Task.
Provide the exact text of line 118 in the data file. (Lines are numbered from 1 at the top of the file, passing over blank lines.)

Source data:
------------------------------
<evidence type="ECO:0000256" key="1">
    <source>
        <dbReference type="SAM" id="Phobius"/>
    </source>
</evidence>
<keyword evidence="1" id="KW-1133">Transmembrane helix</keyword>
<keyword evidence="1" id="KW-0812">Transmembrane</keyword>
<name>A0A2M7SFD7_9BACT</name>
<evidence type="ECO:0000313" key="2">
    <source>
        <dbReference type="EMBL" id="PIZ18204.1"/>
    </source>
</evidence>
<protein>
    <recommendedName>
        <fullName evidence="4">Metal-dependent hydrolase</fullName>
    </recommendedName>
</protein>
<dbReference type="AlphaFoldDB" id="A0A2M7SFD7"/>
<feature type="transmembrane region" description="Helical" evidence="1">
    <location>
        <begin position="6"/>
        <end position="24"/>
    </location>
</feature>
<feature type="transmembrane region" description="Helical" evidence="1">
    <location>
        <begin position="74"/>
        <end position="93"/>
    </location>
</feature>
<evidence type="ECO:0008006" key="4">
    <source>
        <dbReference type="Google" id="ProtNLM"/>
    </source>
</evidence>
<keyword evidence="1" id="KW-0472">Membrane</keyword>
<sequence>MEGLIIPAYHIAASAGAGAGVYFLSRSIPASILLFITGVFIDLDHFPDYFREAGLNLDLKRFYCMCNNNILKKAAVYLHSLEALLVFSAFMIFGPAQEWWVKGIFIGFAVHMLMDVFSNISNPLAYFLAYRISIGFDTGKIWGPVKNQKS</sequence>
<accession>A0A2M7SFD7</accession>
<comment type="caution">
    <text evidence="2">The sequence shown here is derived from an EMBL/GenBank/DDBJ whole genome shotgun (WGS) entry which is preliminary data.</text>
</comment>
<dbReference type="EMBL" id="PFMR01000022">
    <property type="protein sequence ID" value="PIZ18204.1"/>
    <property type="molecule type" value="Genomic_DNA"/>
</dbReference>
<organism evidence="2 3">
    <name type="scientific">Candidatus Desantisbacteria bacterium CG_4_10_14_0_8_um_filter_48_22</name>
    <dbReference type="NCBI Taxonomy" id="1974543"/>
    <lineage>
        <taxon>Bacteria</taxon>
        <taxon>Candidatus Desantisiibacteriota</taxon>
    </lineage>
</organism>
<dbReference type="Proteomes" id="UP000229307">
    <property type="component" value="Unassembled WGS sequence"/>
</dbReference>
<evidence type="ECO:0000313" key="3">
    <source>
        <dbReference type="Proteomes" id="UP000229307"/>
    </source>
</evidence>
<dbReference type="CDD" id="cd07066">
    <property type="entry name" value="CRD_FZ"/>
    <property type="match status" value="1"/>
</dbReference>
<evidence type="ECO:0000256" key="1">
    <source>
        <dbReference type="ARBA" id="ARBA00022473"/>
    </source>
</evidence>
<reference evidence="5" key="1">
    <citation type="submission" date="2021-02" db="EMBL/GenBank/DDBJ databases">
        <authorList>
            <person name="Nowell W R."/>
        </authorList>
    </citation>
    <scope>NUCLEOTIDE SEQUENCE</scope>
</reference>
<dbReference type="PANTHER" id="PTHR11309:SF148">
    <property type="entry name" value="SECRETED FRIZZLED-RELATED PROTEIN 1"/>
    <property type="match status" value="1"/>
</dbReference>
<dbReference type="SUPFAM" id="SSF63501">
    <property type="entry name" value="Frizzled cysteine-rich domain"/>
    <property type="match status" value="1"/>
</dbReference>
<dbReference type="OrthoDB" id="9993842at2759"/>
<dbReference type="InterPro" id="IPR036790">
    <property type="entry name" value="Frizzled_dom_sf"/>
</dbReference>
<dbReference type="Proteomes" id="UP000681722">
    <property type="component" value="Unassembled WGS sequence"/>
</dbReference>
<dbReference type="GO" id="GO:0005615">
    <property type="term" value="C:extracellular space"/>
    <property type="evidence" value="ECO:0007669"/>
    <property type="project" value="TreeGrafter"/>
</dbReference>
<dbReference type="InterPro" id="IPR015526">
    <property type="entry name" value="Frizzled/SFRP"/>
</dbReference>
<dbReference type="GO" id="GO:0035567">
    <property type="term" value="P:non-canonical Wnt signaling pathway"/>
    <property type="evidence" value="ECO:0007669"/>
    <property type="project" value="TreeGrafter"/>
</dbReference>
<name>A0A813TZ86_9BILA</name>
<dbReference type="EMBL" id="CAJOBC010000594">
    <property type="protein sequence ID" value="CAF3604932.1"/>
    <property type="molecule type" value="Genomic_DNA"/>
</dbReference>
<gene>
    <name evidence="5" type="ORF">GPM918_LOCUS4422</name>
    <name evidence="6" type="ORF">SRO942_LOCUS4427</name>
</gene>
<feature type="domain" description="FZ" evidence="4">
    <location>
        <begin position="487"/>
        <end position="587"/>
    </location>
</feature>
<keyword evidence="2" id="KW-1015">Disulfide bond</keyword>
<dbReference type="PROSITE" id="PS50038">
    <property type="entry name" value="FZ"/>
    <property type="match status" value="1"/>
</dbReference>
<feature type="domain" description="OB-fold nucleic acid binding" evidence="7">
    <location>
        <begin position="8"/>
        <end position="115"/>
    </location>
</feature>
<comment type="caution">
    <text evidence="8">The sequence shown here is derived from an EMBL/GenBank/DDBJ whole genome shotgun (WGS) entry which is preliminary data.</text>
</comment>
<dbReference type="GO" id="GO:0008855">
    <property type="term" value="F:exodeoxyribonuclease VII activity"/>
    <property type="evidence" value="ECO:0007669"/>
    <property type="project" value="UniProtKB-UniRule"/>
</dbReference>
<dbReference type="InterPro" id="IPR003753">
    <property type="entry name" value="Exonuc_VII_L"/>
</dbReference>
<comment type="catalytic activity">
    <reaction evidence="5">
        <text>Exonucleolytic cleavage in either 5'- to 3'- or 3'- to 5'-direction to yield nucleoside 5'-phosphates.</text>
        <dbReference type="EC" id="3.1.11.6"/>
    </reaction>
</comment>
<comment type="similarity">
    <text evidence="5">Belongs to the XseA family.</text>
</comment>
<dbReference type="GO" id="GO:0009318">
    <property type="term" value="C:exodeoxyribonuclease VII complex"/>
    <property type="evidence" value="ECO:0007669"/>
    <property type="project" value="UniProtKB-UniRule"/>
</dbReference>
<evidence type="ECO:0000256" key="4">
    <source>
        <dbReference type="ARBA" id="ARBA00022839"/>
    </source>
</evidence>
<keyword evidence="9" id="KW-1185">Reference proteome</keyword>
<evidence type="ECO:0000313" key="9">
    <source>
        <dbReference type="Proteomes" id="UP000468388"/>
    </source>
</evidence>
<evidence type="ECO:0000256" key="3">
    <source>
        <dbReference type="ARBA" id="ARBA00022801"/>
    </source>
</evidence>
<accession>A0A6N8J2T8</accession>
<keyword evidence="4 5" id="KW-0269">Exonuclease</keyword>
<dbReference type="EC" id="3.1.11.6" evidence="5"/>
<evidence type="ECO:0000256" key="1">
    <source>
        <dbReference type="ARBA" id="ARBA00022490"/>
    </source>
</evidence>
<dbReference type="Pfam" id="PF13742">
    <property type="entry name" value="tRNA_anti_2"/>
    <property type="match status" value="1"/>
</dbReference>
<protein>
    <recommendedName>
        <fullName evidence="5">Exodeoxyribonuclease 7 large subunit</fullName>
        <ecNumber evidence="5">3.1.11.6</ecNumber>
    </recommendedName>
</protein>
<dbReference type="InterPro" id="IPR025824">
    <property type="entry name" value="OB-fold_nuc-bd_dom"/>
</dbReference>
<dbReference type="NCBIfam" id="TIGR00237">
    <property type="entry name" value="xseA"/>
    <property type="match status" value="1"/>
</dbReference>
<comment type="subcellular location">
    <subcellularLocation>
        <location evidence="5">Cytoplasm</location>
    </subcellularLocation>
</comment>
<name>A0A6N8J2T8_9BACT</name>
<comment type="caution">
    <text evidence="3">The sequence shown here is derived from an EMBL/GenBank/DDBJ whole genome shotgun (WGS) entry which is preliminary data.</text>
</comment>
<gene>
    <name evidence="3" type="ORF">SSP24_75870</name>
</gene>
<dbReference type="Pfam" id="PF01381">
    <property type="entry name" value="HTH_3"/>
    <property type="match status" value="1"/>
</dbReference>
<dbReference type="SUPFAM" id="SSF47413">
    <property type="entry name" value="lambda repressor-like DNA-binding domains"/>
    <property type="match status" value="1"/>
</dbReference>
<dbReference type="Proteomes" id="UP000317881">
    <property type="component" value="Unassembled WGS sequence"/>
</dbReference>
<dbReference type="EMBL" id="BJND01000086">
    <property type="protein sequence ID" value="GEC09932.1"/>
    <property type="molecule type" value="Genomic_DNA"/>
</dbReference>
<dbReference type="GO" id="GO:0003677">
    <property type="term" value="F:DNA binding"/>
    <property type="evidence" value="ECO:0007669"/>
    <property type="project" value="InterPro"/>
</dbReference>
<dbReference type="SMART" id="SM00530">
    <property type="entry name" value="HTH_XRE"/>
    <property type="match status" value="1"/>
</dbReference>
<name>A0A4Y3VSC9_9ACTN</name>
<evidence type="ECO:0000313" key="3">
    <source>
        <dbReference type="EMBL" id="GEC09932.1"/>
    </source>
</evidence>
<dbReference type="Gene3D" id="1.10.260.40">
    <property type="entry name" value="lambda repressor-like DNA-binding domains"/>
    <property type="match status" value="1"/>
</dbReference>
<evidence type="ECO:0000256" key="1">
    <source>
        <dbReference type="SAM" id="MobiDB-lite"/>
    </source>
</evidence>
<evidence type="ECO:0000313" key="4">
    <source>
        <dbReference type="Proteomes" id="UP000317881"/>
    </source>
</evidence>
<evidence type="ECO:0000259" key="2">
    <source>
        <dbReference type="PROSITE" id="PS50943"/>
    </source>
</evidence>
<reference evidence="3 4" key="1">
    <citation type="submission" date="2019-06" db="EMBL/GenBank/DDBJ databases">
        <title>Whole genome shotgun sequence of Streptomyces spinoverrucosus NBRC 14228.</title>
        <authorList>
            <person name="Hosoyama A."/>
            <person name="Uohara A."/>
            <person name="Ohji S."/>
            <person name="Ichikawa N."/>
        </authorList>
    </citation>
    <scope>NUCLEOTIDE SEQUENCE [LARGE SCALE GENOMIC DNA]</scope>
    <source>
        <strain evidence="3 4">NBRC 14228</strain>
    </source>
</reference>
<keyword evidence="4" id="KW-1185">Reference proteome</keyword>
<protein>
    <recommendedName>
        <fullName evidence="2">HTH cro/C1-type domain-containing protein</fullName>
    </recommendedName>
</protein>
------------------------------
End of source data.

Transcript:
    <location>